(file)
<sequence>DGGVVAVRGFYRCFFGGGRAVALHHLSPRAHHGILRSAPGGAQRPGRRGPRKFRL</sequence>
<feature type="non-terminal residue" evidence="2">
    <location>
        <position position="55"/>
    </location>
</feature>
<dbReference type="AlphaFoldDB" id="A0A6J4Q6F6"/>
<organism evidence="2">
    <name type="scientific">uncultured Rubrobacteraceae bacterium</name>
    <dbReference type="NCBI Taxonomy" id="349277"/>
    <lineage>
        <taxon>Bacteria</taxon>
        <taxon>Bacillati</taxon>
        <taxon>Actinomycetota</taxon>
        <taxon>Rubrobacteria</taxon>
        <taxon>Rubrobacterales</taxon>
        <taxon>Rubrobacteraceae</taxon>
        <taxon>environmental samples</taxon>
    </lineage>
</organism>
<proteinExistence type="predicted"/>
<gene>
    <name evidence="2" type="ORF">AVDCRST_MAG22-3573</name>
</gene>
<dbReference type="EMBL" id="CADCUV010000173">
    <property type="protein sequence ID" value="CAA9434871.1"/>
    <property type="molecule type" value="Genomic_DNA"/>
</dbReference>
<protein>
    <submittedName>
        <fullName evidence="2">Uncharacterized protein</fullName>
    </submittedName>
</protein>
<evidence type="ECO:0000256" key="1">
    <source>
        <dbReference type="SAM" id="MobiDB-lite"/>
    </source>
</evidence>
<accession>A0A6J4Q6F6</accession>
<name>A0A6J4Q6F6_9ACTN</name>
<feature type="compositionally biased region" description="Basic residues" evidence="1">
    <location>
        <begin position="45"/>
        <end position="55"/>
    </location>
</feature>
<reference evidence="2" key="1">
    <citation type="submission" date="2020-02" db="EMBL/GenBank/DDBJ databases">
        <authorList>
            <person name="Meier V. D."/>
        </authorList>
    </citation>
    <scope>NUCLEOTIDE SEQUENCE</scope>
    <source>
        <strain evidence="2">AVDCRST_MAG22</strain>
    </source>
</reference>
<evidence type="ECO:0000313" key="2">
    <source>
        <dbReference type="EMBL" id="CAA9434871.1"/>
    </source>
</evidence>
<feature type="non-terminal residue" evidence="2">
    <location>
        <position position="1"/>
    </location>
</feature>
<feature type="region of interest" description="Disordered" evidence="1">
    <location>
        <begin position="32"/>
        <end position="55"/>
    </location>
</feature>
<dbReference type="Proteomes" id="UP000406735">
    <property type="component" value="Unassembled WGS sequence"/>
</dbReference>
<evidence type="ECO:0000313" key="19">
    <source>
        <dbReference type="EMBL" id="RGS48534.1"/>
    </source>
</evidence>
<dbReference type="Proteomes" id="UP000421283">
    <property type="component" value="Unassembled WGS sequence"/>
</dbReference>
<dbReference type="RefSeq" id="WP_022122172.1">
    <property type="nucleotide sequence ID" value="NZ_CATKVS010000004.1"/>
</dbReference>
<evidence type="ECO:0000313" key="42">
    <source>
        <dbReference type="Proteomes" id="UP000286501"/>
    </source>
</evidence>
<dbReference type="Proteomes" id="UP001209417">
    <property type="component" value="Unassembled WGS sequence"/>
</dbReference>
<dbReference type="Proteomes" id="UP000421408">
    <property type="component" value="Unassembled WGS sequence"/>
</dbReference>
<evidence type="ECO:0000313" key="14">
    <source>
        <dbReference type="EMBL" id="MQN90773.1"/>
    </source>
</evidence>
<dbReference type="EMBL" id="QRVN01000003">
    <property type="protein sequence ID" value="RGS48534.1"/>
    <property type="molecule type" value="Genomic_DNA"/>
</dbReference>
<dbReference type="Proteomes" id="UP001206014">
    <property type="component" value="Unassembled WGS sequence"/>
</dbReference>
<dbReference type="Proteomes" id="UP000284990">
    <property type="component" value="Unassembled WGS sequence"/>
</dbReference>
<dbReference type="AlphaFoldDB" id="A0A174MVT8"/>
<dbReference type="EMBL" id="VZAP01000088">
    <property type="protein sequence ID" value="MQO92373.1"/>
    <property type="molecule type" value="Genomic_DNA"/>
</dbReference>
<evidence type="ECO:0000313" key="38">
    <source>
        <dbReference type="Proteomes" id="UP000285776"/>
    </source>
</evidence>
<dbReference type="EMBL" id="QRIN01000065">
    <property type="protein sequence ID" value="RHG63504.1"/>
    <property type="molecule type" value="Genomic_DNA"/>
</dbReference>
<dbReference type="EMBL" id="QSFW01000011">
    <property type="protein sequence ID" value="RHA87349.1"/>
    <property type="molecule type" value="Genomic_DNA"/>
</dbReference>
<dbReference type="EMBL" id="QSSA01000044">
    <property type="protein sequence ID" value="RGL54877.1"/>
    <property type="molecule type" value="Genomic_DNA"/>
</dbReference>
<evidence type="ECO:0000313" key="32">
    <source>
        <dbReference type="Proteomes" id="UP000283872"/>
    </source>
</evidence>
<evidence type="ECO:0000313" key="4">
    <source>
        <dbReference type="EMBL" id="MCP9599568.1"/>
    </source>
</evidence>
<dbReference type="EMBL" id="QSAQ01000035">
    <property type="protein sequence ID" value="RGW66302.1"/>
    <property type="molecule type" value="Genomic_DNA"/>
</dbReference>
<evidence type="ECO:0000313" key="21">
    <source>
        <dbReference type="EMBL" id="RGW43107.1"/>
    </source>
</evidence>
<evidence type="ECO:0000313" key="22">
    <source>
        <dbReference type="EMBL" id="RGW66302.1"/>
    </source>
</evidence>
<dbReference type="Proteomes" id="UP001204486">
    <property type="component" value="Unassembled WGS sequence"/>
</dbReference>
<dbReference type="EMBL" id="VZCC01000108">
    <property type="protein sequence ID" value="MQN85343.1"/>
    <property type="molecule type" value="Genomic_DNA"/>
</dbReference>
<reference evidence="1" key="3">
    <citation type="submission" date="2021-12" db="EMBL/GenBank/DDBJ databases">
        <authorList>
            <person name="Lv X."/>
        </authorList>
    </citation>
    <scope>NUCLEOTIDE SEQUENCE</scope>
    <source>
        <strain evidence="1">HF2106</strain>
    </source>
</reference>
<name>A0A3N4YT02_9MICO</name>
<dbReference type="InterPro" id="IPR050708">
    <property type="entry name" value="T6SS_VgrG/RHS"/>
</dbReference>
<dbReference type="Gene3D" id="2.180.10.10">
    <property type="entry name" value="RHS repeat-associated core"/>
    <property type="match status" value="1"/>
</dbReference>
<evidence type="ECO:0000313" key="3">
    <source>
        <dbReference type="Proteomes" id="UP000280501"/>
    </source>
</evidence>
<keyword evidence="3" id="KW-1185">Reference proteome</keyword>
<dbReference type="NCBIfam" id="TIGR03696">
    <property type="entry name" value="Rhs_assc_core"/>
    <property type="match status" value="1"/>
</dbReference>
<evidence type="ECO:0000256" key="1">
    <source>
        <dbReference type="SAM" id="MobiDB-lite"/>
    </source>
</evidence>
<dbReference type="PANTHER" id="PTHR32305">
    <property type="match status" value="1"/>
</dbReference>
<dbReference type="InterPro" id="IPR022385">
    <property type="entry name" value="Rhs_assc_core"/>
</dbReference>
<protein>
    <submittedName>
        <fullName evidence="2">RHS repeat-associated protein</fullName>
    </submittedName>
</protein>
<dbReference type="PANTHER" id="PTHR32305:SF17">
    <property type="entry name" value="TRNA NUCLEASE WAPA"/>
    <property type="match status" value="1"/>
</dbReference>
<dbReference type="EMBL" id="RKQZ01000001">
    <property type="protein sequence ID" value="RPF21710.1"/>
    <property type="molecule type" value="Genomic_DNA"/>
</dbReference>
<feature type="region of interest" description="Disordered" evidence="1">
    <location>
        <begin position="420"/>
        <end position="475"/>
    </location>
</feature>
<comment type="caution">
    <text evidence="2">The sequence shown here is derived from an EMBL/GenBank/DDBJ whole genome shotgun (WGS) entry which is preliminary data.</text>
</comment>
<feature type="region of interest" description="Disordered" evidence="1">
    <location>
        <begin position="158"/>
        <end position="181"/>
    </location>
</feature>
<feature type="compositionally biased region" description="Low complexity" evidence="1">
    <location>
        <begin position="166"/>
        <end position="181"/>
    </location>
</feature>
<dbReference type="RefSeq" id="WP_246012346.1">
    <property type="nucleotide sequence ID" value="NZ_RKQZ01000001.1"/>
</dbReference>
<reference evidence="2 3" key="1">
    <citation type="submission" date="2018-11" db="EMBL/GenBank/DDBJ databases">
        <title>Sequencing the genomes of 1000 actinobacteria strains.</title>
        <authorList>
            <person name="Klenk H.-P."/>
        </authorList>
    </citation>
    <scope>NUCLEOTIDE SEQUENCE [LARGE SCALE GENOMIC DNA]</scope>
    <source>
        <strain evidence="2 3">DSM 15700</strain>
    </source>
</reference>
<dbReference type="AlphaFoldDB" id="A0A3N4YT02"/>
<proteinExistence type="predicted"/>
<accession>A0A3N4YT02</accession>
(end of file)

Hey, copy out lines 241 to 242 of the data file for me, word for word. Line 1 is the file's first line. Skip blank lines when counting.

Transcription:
<dbReference type="RefSeq" id="WP_246012346.1">
    <property type="nucleotide sequence ID" value="NZ_RKQZ01000001.1"/>